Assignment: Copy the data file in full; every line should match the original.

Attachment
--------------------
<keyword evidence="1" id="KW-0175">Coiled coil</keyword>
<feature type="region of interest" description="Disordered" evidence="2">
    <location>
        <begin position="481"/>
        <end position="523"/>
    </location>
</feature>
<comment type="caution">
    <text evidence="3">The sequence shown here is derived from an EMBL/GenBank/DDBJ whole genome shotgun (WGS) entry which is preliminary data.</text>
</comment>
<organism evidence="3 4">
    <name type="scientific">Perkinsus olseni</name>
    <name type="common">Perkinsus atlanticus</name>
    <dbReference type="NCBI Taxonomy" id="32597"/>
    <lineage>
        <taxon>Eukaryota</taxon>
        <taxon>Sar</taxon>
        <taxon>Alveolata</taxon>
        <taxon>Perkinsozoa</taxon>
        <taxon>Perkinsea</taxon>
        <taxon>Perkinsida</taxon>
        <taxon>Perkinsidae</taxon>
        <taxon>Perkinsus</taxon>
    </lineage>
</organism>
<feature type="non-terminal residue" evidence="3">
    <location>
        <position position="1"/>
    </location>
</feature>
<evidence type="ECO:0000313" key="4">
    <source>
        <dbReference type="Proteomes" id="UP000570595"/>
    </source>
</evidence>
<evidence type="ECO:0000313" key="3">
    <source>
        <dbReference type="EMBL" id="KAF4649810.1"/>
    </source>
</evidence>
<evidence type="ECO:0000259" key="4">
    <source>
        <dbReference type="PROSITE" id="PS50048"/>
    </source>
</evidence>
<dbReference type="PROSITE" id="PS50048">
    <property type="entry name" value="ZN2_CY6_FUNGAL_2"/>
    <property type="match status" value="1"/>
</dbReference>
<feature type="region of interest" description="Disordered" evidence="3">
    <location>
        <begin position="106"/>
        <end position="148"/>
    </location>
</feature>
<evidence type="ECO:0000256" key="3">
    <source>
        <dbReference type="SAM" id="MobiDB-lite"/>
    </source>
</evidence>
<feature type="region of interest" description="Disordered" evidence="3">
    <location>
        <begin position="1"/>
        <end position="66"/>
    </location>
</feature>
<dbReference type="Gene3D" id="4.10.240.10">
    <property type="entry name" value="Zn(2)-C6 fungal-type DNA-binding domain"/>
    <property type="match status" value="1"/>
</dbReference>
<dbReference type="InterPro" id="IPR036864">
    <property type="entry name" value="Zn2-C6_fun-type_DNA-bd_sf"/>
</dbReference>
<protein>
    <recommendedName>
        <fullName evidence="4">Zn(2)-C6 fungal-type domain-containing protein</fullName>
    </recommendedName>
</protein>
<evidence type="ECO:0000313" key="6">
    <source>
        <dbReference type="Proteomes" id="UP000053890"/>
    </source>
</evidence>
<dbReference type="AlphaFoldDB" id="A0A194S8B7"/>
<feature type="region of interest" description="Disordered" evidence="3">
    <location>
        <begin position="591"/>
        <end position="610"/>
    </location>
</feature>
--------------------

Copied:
<keyword evidence="1" id="KW-0175">Coiled coil</keyword>
<feature type="region of interest" description="Disordered" evidence="2">
    <location>
        <begin position="481"/>
        <end position="523"/>
    </location>
</feature>
<comment type="caution">
    <text evidence="3">The sequence shown here is derived from an EMBL/GenBank/DDBJ whole genome shotgun (WGS) entry which is preliminary data.</text>
</comment>
<organism evidence="3 4">
    <name type="scientific">Perkinsus olseni</name>
    <name type="common">Perkinsus atlanticus</name>
    <dbReference type="NCBI Taxonomy" id="32597"/>
    <lineage>
        <taxon>Eukaryota</taxon>
        <taxon>Sar</taxon>
        <taxon>Alveolata</taxon>
        <taxon>Perkinsozoa</taxon>
        <taxon>Perkinsea</taxon>
        <taxon>Perkinsida</taxon>
        <taxon>Perkinsidae</taxon>
        <taxon>Perkinsus</taxon>
    </lineage>
</organism>
<feature type="non-terminal residue" evidence="3">
    <location>
        <position position="1"/>
    </location>
</feature>
<evidence type="ECO:0000313" key="4">
    <source>
        <dbReference type="Proteomes" id="UP000570595"/>
    </source>
</evidence>
<evidence type="ECO:0000313" key="3">
    <source>
        <dbReference type="EMBL" id="KAF4649810.1"/>
    </source>
</evidence>
<evidence type="ECO:0000259" key="4">
    <source>
        <dbReference type="PROSITE" id="PS50048"/>
    </source>
</evidence>
<dbReference type="PROSITE" id="PS50048">
    <property type="entry name" value="ZN2_CY6_FUNGAL_2"/>
    <property type="match status" value="1"/>
</dbReference>
<feature type="region of interest" description="Disordered" evidence="3">
    <location>
        <begin position="106"/>
        <end position="148"/>
    </location>
</feature>
<evidence type="ECO:0000256" key="3">
    <source>
        <dbReference type="SAM" id="MobiDB-lite"/>
    </source>
</evidence>
<feature type="region of interest" description="Disordered" evidence="3">
    <location>
        <begin position="1"/>
        <end position="66"/>
    </location>
</feature>
<dbReference type="Gene3D" id="4.10.240.10">
    <property type="entry name" value="Zn(2)-C6 fungal-type DNA-binding domain"/>
    <property type="match status" value="1"/>
</dbReference>
<dbReference type="InterPro" id="IPR036864">
    <property type="entry name" value="Zn2-C6_fun-type_DNA-bd_sf"/>
</dbReference>
<protein>
    <recommendedName>
        <fullName evidence="4">Zn(2)-C6 fungal-type domain-containing protein</fullName>
    </recommendedName>
</protein>
<evidence type="ECO:0000313" key="6">
    <source>
        <dbReference type="Proteomes" id="UP000053890"/>
    </source>
</evidence>
<dbReference type="AlphaFoldDB" id="A0A194S8B7"/>
<feature type="region of interest" description="Disordered" evidence="3">
    <location>
        <begin position="591"/>
        <end position="610"/>
    </location>
</feature>